Practice guidance on the involvement of Independent Mental Capacity Advocates (IMCAs) in safeguarding adults
The IMCA's contact with family, friends and others
The IMCA will want to speak to people who are not part of the safeguarding adults meetings to help identify what the person's views and wishes might be. This includes any family and friends, but also health and social care workers and other professionals.
The MCA code of practice gives the responsibility of informing relevant people that an IMCA has been instructed to decision-makers. Good practice is for the safeguarding manager to communicate to anyone who needs to be aware of the safeguarding adults proceedings that an IMCA has been instructed to independently represent the person at risk. This may include family or friends.
IMCAs must be very careful not to disclose confidential information to the people they consult. For example, if the IMCA is looking to speak to a family member to help understand what the person's wishes might be, they must not assume that they will know about the alleged abuse. Just saying that they have been instructed because safeguarding adult proceedings have been instigated could be a breach of confidentiality.
It is strongly recommended here that before speaking to anyone outside of the safeguarding adults meeting that the IMCA confirms with a member of the meeting that the person has been advised of the adult protection proceedings and the instruction of the IMCA . They should also find out whether any specific information relating to the alleged abuse has been shared with the person.
There is the possibility that to help establish the person at risk's views, the IMCA may want to provide the person they are consulting with further information about the alleged abuse. To avoid a breach of confidentiality the IMCA should first get explicit permission to do so from the safeguarding manager.
An IMCA is instructed to represent and support Jean, an 83-year-old woman with dementia, whom it is alleged has been and continues to be emotionally abused by her daughter. The allegation was raised by a neighbour who heard Jean’s daughter, Elizabeth, shouting at her in a very abusive way on a number of occasions. A range of protective measure are being considered including exploring whether Jean's sister needs more support as her carer, and a potential move. Jean has been assessed as lacking capacity to decide where she lives.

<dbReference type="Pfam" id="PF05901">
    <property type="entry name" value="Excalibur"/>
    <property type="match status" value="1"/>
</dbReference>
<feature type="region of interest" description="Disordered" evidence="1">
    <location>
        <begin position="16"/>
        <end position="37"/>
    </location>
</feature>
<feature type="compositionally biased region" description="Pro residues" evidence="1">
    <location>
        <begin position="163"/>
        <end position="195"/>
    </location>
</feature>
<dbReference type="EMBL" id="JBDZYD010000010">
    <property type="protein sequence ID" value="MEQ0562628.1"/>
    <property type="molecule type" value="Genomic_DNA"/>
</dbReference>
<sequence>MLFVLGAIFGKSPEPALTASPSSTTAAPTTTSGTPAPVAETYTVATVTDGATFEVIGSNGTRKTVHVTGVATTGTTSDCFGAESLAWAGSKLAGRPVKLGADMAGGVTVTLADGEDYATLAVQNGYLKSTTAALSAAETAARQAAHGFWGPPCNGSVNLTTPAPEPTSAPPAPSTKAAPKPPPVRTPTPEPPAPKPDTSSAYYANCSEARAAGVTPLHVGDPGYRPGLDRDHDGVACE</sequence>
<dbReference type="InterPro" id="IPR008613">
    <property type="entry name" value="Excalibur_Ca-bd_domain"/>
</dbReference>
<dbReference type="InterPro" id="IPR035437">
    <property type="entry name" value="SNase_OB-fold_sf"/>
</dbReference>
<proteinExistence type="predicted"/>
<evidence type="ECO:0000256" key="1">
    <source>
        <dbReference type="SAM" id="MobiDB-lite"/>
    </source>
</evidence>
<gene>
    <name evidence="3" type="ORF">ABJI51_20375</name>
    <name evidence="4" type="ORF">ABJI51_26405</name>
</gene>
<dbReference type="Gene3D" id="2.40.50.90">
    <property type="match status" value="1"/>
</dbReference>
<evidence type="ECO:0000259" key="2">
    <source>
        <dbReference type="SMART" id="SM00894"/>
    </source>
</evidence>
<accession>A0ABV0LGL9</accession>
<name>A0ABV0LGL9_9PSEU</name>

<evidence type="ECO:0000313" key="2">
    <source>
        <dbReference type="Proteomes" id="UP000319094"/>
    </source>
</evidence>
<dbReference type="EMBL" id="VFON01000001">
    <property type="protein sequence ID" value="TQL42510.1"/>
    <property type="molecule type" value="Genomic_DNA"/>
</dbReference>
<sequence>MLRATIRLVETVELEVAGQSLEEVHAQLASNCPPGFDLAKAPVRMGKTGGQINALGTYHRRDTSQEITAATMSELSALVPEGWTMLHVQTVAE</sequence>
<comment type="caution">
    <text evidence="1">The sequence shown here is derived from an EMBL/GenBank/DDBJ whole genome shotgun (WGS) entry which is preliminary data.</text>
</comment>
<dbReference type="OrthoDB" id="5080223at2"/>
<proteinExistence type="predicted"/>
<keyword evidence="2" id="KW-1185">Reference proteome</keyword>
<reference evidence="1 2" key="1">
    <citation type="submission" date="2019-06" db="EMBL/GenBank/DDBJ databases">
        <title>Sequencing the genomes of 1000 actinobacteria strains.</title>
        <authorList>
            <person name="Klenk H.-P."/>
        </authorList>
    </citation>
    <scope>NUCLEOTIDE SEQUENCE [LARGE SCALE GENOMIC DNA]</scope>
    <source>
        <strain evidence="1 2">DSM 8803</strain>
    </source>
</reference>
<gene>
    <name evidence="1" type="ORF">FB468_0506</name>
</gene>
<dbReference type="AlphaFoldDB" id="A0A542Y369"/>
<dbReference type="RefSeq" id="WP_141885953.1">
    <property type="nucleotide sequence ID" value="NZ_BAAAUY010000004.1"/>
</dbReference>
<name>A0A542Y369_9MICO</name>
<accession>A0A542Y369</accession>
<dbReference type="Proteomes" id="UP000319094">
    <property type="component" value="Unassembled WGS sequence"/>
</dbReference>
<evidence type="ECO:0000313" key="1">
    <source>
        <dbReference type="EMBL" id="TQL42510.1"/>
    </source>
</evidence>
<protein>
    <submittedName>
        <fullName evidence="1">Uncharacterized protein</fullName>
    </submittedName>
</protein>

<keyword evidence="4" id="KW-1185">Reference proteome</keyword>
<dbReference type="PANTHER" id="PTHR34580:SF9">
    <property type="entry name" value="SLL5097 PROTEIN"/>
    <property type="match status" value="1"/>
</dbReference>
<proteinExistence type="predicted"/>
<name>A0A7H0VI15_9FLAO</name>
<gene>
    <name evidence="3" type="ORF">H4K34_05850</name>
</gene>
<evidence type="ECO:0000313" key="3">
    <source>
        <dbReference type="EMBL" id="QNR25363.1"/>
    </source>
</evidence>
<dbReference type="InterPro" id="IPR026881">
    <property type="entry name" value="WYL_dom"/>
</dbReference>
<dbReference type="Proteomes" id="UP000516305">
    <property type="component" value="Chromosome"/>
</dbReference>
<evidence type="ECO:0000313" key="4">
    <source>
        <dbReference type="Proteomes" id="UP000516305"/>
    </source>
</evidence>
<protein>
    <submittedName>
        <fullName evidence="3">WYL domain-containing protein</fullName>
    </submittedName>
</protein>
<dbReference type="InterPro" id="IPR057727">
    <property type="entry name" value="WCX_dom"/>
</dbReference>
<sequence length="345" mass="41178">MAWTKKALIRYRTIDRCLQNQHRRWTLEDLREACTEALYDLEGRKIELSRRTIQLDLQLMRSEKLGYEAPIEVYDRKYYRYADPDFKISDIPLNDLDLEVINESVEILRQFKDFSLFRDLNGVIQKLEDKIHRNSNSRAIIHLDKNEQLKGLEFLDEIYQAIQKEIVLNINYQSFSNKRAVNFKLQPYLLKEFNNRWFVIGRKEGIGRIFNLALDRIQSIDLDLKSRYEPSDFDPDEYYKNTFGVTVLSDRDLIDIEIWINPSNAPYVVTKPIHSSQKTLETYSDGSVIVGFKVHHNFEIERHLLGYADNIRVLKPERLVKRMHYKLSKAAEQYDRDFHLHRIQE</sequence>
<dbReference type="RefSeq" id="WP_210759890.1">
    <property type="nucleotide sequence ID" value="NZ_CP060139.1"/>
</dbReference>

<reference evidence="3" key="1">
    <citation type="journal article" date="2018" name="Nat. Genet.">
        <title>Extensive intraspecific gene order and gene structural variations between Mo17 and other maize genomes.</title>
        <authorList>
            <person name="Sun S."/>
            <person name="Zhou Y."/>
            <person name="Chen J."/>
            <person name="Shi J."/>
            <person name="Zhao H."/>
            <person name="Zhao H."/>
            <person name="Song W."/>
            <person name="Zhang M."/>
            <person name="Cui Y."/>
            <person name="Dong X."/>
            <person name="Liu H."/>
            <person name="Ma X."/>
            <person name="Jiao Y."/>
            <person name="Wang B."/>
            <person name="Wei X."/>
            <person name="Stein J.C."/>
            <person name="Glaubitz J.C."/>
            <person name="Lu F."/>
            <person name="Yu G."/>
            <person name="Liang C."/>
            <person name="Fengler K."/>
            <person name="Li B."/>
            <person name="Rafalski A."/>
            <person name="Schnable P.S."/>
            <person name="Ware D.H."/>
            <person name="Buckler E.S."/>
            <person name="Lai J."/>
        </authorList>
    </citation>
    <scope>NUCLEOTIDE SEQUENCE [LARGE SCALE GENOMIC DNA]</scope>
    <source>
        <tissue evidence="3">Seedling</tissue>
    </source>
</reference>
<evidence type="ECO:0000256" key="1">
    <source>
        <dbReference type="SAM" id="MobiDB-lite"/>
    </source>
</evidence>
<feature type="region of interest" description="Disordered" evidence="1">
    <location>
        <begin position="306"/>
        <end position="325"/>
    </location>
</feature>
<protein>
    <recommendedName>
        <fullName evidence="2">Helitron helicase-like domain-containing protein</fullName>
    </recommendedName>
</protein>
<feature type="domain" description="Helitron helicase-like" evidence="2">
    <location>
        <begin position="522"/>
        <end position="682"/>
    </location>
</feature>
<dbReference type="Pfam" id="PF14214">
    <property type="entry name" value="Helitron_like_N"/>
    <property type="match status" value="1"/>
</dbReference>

The daughter, when advised of the safeguarding alert, says that it was no one else's business what happened and that if she shouted at Jean it was only because she gets stressed looking after her. The IMCA does not seek to contact the daughter directly to help establish Jean's wishes and views.
After checking with the safeguarding manager, the IMCA meets Jean at the day centre she attends one morning a week. This is facilitated by the day centre manager who attended the safeguarding strategy meeting. As a way of getting to know Jean the IMCA asks about her children. While a lot of what Jean says is unclear she says she misses her daughter Victoria. The IMCA was not aware that Jean had another daughter and after the meeting asks the manager of the day centre about Victoria. The manager explains that Victoria often used to bring Jean to the centre about two years ago but they had not seen her recently and didn't know why that was the case. The manager provides the IMCA with Victoria's contact details.
The IMCA phones the safeguarding manager concerning the need for Victoria to have the opportunity to feed into the decision-making process. The safeguarding manager similarly had not been made aware that Jean has another daughter living locally. The safeguarding manager says she will contact Victoria directly to advise her of the safeguarding concerns after which she suggests the IMCA makes contact to explore her understanding of Jean's feelings and wishes.
Good practice points
The safeguarding manager should advise all relevant people, including any family and friends where appropriate, that an IMCA has been instructed.
IMCAs should not contact anyone outside the safeguarding adults meeting without first confirming that they have been advised of the safeguarding adults proceedings and the instruction of the IMCA. The IMCA should also find out what they have been told about the alleged abuse.
IMCAs must not share any information about the alleged abuse which may be unknown to the person they are consulting. If an IMCA wishes to do this they should get explicit permission to do so from the safeguarding manager.